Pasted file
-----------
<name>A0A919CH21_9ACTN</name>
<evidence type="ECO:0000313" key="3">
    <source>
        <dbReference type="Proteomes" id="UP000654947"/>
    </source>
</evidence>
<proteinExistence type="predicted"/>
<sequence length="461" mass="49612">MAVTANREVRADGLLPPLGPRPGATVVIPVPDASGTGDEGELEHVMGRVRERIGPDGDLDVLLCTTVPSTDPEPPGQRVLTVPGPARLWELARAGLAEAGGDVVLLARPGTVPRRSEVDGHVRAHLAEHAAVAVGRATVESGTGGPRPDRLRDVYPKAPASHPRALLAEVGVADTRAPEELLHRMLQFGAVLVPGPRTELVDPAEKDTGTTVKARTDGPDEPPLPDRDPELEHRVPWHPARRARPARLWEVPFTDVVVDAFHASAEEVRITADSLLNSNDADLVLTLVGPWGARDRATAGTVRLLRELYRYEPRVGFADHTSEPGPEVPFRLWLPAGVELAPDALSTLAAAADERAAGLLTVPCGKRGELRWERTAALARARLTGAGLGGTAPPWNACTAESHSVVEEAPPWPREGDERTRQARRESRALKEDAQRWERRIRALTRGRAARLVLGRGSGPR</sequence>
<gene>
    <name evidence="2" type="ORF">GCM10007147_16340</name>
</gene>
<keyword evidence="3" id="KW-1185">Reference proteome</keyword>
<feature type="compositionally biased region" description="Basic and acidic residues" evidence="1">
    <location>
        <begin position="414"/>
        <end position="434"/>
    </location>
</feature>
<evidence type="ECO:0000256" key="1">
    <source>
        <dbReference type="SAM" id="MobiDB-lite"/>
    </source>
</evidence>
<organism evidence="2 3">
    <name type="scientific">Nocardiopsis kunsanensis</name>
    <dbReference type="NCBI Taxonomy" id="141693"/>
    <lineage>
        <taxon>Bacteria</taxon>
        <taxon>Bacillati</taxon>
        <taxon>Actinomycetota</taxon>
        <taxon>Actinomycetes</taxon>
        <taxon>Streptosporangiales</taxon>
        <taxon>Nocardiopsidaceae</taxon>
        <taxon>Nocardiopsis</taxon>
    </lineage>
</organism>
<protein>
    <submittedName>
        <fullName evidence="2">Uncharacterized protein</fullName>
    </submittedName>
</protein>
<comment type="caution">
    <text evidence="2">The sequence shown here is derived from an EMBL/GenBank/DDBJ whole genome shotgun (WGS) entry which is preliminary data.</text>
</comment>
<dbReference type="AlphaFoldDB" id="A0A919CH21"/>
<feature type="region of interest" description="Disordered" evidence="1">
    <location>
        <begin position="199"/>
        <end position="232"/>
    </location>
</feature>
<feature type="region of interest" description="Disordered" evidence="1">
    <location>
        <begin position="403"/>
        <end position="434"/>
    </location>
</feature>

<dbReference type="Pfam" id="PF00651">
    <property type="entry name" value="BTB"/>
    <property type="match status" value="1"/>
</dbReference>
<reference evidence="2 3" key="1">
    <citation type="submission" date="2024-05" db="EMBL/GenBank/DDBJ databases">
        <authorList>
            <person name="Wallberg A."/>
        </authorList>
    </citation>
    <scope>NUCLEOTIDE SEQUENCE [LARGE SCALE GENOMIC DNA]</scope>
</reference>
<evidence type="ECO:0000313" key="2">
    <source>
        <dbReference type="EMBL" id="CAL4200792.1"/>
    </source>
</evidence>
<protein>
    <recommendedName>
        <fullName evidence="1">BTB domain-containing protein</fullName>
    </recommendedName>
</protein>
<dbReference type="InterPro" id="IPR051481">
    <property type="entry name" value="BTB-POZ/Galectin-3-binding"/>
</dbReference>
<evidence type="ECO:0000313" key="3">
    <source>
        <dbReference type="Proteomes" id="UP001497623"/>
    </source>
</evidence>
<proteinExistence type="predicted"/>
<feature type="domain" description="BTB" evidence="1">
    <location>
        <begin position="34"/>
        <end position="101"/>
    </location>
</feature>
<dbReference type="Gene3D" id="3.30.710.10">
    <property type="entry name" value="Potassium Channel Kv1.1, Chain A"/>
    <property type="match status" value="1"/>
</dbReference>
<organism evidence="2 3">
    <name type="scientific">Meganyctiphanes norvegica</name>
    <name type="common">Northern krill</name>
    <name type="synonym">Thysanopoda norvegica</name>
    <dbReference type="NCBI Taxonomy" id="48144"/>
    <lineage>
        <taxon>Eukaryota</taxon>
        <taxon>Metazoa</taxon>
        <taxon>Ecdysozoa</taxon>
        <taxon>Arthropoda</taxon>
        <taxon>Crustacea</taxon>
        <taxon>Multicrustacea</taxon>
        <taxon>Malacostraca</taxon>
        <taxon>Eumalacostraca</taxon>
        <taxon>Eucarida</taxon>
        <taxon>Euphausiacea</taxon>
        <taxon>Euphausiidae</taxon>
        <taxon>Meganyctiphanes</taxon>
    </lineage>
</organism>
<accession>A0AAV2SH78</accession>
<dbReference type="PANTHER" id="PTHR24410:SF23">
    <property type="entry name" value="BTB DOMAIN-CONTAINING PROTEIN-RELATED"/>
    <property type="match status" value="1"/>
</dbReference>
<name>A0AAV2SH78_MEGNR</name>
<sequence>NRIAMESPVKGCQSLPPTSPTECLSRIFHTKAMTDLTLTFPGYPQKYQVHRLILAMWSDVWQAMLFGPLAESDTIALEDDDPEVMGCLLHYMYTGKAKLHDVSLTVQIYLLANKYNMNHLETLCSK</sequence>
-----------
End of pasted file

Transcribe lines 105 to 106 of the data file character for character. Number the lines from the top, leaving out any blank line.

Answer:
        <taxon>Eukaryota</taxon>
        <taxon>Metazoa</taxon>